Managing the nuances between collecting outstanding debt while protecting patient relationships and confidentiality
South African consumers are under huge financial strain, and the evidence of this lies in the rising burden of debt owing to creditors, and the declining ability of debtors to service this debt. Medical practices are especially finding that once diligently paying patients are struggling to service their account payments, threatening the cash flow and sustainability of the practice.
“There is a very fine balance for medical practitioners to strike in collecting on outstanding debts from patients. In many instances you may be dealing with a patient who has a long-standing and often quite personal relationship with their healthcare provider, and secondly who may be facing a health crisis of sorts at the same time, making the collections conversation that much more challenging. While many will want to avoid going the debt collections route for fear of damaging relations with their patients, the reality is that unpaid debt will limit the ability of the practice to grow and remain sustainable. A professional, independent collections partner that specialises in medical collections is best positioned to handle this sensitive task,” explains Tshepiso Lehlabi, New Business Developer at ITC Business Administrators, a professional debt collections agency and part of the Alefbet Holdings Group.
“Look for a collections partner that has experience in medical collections and brings a data-driven and empathetic approach that sees your practice recover what’s due, safeguards patient confidentiality, maintains a positive relationship with your patient and is fully compliant with the regulations and best practices for the healthcare sector. There are many important nuances in medical collections that requires collections agents who bring empathy, professionalism and knowledge of how to help patients catch up on their repayment commitments, as well as safeguard the relationship and client confidentiality,” explains Tshepiso.
Debt collection for medical practitioners and healthcare practices can be challenging for numerous reasons:
- Patient privacy concerns: Medical debt is often tied to sensitive information about a patient’s health, and doctors must adhere to strict regulations when it comes to sharing that information. Debt collectors must also follow these regulations, which can make it difficult to obtain the necessary information to collect the debt.
- Complex billing and health insurance systems: The medical schemes and health insurance industry has complex billing and insurance systems that can make it difficult to determine how much a patient owes and to whom. The patient may not even be aware of any shortfalls and assume their medical scheme has settled their bills in full. This can result in confusion and delays in collecting payments.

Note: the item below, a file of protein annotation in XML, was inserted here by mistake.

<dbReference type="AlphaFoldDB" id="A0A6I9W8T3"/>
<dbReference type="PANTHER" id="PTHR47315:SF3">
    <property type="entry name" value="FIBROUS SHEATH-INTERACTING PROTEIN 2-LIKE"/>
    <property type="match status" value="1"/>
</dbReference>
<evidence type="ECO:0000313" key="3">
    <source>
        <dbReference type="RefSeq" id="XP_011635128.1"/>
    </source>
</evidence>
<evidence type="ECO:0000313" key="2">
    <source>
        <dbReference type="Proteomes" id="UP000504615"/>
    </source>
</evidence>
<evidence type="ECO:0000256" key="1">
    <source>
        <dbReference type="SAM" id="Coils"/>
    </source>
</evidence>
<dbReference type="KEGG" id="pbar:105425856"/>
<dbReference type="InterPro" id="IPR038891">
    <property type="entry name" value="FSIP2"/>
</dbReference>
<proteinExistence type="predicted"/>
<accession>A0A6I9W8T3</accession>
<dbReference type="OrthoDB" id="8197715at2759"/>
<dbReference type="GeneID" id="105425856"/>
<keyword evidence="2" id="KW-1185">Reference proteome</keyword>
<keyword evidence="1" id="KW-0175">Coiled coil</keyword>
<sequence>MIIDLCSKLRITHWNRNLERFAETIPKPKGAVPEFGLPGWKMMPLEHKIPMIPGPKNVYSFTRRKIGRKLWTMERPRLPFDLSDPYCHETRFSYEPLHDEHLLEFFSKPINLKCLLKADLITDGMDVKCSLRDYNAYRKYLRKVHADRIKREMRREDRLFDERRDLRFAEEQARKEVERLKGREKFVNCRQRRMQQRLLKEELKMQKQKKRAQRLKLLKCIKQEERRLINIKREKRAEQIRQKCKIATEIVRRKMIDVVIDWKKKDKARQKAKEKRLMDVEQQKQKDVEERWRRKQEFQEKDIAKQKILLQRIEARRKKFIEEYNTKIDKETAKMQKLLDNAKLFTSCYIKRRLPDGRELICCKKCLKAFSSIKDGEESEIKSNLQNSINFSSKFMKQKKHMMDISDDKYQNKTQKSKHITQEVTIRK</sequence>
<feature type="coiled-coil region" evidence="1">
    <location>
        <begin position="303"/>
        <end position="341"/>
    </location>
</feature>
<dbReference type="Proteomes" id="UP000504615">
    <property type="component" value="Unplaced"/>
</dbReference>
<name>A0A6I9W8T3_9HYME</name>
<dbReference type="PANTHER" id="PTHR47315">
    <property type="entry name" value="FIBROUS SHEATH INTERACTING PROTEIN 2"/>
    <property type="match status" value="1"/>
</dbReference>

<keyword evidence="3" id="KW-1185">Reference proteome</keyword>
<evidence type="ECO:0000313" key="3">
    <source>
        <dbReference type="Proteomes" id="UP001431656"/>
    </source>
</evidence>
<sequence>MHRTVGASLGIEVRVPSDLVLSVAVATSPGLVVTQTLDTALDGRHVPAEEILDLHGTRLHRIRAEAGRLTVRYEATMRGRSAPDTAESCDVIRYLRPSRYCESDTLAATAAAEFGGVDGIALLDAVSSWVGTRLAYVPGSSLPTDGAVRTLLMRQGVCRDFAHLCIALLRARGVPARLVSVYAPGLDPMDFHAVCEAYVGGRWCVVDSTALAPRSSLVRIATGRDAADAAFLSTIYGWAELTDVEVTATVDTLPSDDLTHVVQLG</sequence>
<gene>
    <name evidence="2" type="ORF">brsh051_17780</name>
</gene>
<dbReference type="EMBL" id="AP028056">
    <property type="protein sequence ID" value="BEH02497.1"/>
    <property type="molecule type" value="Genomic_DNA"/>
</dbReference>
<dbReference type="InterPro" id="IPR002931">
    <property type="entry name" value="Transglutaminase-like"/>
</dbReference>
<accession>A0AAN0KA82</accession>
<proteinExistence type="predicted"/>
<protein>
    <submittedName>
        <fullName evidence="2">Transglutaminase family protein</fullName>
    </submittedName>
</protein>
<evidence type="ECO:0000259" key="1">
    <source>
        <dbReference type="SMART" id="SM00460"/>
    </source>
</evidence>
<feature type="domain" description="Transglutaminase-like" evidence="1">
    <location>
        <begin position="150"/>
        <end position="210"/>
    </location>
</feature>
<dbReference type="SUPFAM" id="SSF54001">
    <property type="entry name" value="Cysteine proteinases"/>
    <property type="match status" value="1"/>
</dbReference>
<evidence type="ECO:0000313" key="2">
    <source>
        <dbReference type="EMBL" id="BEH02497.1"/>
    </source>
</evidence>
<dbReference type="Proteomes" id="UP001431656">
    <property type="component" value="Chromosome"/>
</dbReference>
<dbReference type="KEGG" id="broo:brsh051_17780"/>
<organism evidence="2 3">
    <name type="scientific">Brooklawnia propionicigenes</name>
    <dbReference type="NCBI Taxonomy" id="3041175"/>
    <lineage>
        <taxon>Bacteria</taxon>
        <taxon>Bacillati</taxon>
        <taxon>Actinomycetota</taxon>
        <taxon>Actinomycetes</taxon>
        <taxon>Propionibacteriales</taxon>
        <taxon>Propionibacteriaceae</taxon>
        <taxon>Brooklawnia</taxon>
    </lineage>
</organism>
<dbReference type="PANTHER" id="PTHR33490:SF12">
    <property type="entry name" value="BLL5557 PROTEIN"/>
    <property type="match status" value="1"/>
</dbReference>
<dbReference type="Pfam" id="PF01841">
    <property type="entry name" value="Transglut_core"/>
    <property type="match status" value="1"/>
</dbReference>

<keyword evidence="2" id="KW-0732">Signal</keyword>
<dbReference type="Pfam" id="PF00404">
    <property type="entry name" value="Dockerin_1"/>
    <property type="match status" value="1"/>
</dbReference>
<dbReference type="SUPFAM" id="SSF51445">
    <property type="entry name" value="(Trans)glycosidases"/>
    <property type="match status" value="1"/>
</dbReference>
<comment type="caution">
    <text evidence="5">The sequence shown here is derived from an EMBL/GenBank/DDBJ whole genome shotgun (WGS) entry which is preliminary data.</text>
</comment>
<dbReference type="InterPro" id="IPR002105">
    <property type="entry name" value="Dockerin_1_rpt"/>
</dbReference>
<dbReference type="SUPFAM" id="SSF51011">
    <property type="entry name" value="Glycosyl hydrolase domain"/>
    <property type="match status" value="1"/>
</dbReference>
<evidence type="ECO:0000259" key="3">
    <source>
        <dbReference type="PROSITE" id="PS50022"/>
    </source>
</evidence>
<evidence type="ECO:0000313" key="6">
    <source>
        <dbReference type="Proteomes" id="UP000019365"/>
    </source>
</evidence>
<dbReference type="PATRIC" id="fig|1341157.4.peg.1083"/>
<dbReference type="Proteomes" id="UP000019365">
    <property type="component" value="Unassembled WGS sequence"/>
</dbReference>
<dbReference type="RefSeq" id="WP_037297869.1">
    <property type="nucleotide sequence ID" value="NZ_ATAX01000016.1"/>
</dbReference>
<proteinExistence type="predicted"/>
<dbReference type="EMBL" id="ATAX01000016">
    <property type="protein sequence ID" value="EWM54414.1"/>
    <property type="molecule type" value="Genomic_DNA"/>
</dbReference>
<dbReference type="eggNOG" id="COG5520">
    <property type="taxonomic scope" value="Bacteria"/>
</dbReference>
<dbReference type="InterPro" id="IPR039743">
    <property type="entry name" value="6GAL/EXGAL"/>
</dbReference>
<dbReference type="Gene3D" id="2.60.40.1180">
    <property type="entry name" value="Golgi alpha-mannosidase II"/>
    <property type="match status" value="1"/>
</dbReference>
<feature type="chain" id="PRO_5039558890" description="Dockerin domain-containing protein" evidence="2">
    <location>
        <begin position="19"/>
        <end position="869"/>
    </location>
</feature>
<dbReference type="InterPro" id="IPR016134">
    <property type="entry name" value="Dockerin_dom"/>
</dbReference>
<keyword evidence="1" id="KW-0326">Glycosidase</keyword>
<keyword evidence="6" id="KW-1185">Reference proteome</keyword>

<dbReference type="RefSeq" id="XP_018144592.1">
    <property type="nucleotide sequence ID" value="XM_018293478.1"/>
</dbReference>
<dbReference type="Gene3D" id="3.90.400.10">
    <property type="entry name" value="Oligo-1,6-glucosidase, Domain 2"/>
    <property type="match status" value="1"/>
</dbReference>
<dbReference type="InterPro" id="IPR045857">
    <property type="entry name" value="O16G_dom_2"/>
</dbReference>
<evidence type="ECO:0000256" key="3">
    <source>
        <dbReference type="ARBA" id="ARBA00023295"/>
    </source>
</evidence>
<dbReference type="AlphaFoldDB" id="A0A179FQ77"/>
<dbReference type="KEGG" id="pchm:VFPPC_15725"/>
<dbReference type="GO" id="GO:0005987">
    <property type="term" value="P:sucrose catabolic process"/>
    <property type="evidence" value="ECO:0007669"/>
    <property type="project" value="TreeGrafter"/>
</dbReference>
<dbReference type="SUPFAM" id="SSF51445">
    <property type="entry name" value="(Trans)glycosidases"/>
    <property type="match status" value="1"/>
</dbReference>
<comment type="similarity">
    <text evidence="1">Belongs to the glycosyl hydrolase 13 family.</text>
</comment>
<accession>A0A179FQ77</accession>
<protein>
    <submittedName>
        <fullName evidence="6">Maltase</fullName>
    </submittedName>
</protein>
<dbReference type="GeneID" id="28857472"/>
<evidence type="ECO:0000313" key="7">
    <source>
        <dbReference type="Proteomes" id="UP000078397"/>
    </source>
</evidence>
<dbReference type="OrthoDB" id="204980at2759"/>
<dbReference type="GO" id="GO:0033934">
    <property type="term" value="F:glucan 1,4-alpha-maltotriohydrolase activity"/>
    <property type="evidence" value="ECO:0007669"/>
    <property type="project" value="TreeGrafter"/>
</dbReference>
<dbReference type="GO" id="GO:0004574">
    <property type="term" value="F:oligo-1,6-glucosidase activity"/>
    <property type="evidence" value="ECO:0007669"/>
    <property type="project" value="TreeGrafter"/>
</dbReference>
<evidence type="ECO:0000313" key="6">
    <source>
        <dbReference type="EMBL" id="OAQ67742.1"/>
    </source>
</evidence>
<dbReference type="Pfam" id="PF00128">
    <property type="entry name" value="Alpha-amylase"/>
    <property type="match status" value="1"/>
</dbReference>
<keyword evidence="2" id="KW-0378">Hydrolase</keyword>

- Patient financial hardship: Patients may struggle to pay their medical bills due to financial hardship, which can make it challenging for doctors to collect the debt. Doctors may be hesitant to pursue aggressive collection efforts, as they don’t want to damage their relationship with the patient.
- Legal restrictions: Debt collection is subject to a number of legal restrictions, and doctors must comply with these regulations when attempting to collect medical debt. This can make the process more challenging and time-consuming.
When assessing a third-party debt collector for a medical practice, there are several important considerations to keep in mind. These include:
- Compliance with regulations: The debt collector should be licensed and certified with all applicable regulations and industry bodies.
- Reputation: Conduct research on the debt collector to determine their reputation in the medical industry and ask for testimonials and referrals from other medical practices that have used their services.
- Track Record and Experience: Choose a debt collector with experience in medical debt collection that understands the nuances of medical billing and collections.
- Technology and Data: The debt collector should have the technology, data and tools to help them track, manage, and collect debts efficiently and maintain patient confidentiality.
- Fees and costs: The debt collector should be transparent about their fees and costs, including any upfront costs, contingency fees, or other expenses.
- Customer service: Choose a debt collector that communicates clearly and regularly with you and your patients. They should be easy to reach and responsive to any questions or concerns you may have. Look for a partner that will guide your patients towards a payment plan to manage their debt and prevent them from becoming overwhelmed.
- Performance metrics: The debt collector should be able to provide you with performance metrics, such as recovery rates and average collection times, to help you gauge their effectiveness.
- Empathy and understanding: Debt collection can be a difficult and emotional issue for patients, and it is important to approach it with empathy and understanding. Make sure that your collections partner’s agents are adept at maintaining a positive relationship between the doctor and patient.
Debt collection for doctors can be a sensitive issue, so it’s important to work with a professional debt collections partner that has solid experience in this field and will take steps to protect the patient relationship. It’s imperative that an external collections partner acknowledges that every patient is unique and spends the time to research and understand what ‘success looks like’ for your practice. The personal circumstances, insurance and medical schemes complexity, financial provisioning and regulations for the healthcare industry are very different to a retail or commercial setting, so it’s vital to work with a partner with a solid track record in the medical collections environment,” concludes Tshepi.
For more information go to www.itcba.co.za